As the provincial highways and the United States highway system began to develop in the 1920s, long-distance road journeys became more common, and the need for inexpensive, easily accessible overnight accommodation sited close to the main routes led to the growth of the motel concept.[1] Motels peaked in popularity in the 1960s with rising car travel, only to decline in response to competition from the newer chain hotels which became commonplace at highway interchanges as traffic was bypassed onto newly constructed freeways.

HOSTEL

Hostels provide budget oriented, sociable accommodation where guests can rent a bed, usually a bunk bed, in a dormitory and share a bathroom, lounge and sometimes a kitchen. Rooms can be mixed or single-sex, although private rooms may also be available. Hostels may include a hot meal in the price.

Hostels are generally cheaper for both the operator and the occupants; many hostels have long-term residents whom they employ as desk clerks or housekeeping staff in exchange for free accommodation.

In a few countries, such as the UK, Ireland, India, and Australia, the word hostel sometimes also refers to establishments providing longer-term accommodation (often to specific classes such as nurses, drug addicts, or court defendants on bail) where the hostels are sometimes run by Housing Associations and charities. In India and Pakistan, hostel also refers to boarding schools or student dormitories in resident colleges and universities. In the rest of the world, the word hostel refers only to properties offering shared accommodation to travellers or backpackers.

Within the 'traveller' category, another distinction can be drawn between hostels which are members of Hostelling International (HI), a UK-based, non-profit organization encouraging outdoor activities and cultural exchange for the young (formerly the IYHA), and independently operated hostels. Hostels for travellers are sometimes called backpackers' hostels, particularly in Australia and New Zealand (often abbreviated to just "backpackers").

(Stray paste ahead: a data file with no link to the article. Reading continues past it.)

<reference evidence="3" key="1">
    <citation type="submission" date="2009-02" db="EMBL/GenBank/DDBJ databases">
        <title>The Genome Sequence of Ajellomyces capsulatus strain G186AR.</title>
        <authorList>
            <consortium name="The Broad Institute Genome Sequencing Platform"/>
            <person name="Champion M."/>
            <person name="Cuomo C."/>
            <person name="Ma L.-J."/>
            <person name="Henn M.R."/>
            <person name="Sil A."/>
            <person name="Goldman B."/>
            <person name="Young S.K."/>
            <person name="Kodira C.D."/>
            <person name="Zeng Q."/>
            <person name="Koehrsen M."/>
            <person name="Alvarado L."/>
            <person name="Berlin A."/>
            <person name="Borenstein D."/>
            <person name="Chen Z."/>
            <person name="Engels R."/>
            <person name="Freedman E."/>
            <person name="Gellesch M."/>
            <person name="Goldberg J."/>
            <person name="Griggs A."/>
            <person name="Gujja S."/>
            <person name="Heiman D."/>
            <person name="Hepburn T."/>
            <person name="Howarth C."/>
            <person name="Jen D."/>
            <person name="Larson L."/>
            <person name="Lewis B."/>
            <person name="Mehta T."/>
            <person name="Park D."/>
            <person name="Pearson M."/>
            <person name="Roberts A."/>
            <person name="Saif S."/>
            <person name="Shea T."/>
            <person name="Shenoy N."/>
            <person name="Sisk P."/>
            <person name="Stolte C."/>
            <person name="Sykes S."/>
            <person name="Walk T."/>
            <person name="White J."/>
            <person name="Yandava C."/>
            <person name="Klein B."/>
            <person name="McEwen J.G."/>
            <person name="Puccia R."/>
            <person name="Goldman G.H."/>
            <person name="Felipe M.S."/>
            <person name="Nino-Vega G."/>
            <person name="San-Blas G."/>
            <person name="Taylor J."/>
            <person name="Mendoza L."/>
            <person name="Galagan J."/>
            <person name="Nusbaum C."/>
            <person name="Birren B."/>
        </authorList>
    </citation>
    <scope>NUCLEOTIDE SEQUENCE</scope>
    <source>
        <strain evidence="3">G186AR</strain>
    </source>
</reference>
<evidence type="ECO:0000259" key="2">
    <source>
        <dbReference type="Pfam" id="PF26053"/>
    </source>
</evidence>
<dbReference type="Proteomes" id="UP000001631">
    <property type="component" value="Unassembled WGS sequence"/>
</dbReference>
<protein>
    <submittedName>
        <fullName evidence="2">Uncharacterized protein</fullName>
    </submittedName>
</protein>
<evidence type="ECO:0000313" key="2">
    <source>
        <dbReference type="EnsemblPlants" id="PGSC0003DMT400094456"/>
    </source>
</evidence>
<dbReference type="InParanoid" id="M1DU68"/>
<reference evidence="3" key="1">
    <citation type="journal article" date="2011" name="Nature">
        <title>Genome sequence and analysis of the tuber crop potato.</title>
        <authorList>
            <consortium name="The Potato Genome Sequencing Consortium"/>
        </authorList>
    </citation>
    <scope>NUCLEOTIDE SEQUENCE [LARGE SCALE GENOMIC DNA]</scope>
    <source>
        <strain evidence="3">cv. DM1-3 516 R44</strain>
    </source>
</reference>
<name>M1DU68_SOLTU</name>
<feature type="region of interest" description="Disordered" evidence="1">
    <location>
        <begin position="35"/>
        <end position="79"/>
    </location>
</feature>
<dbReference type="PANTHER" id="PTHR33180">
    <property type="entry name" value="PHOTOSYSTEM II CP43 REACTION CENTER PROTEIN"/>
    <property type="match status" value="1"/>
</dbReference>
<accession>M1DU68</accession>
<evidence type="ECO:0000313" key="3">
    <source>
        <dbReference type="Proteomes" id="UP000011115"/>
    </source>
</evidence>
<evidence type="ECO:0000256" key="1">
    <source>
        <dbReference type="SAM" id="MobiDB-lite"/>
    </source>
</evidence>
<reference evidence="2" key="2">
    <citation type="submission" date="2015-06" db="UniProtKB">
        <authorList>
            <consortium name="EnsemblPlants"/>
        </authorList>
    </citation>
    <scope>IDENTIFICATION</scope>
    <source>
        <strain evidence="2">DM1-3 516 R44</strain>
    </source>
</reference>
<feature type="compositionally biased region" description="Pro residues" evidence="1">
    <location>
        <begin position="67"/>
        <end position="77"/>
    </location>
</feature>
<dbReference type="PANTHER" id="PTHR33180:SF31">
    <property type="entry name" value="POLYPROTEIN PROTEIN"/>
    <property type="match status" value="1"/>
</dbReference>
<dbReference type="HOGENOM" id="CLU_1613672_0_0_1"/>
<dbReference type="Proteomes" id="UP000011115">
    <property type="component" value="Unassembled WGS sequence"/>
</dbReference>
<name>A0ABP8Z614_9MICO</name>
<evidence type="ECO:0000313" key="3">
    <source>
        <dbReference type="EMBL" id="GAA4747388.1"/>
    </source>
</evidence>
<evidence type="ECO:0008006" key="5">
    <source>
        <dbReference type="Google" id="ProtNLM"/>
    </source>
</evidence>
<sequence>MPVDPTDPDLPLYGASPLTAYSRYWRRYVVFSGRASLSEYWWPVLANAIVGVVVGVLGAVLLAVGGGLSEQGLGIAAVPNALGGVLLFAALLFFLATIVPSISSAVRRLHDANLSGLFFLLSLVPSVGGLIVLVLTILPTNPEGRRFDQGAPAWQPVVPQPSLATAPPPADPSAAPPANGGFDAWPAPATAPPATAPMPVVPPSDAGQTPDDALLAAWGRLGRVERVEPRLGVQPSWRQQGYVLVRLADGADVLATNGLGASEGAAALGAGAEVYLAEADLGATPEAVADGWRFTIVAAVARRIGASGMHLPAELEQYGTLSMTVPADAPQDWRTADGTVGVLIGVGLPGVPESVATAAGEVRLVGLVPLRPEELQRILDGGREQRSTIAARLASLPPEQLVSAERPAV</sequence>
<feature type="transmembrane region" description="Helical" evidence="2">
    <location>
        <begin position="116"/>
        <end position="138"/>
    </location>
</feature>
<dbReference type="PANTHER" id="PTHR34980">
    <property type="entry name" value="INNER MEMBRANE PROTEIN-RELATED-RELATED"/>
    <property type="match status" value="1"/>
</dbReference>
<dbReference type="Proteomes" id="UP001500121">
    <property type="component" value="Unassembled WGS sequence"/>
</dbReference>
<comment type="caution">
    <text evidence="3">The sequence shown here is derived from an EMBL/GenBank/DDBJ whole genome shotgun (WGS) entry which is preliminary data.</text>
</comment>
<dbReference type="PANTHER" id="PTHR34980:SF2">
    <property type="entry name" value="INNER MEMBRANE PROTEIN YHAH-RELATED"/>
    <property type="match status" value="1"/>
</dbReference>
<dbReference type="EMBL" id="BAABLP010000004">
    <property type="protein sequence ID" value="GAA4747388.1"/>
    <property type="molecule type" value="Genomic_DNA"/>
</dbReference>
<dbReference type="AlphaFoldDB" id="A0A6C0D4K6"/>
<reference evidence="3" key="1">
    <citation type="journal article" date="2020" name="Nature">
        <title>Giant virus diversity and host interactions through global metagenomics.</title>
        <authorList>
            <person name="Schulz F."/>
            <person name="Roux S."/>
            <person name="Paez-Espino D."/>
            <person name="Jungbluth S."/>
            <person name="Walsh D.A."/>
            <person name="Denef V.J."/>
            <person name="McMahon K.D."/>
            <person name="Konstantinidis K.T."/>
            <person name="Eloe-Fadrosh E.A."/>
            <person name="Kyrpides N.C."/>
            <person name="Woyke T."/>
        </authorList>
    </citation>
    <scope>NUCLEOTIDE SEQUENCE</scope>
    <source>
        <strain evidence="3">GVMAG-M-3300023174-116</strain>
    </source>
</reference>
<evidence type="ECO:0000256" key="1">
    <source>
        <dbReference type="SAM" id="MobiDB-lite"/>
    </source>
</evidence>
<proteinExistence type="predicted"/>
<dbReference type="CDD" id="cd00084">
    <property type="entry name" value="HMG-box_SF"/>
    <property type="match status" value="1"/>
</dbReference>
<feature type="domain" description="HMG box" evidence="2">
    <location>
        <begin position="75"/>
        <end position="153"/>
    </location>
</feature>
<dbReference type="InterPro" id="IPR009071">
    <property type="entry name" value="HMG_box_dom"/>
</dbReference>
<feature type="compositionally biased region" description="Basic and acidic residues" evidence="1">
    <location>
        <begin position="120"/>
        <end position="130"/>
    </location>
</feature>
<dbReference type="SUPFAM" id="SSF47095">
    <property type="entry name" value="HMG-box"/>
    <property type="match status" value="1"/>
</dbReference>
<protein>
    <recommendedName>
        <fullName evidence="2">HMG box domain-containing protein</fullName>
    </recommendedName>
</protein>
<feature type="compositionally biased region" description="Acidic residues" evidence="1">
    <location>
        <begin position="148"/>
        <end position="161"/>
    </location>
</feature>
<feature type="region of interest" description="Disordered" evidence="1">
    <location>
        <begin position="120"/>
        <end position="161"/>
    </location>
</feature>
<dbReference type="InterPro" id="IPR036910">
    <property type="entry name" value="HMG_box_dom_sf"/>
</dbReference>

A hostal is a type of lodging found mostly in Spain and Hispanic America. Hostales tend to be cheaper than hotels. They normally have a bar, restaurant or cafeteria where drinks and food are sold to guests and locals alike.

Accommodations typically include private bedrooms, and sometimes apartments, available for either short or long term rent. Linens and towels are usually provided, unless it is a long term apartment rental in which case the guest is considered a resident and does not receive cleaning and other services. Guests sometimes share a common bathroom, but a number of rooms with en suite bathrooms may also be available.

Hostales are common in Spain and are also found in Mexico, Central and South America and California. They are often family-run, independent businesses, with a strong involvement with the local community.

Hostal-residencias are the same as hostales, but generally without a cafetería or other place where guests can eat.

[edit]Difference from hostels

Though the word hostal is similar to hostel, the two words refer to different types of accommodation. Hostel refers to properties that offer shared accommodation, typically in dormitories, while hostal refers to a type of family-run pension typically common only in Spain and a few other Spanish-speaking countries. Confusingly, the word hostel will sometimes mistakenly be spelled hostal in some Latin American countries when hostel is what is meant.

In Mexico, hostal is just the Spanish word for hostel: A cheap hotel-like accommodation that will normally have 1-2 dormitory rooms with bunk beds and a few individual or shared with another rooms. They are ideal for backpackers, youth, and those with little funds for accommodations. Some regular hotels will however add the word hostal to their names to try to increase business.

25) BED&BREAKFAST

A bed and breakfast (or B&B) is a small lodging establishment that offers overnight accommodation and breakfast, but usually does not offer other meals. Since the 1980s, the meaning of the term has also extended to include accommodations that are also known as "self-catering" establishments. Typically, bed and breakfasts are private homes with fewer than 10 bedrooms available for commercial use.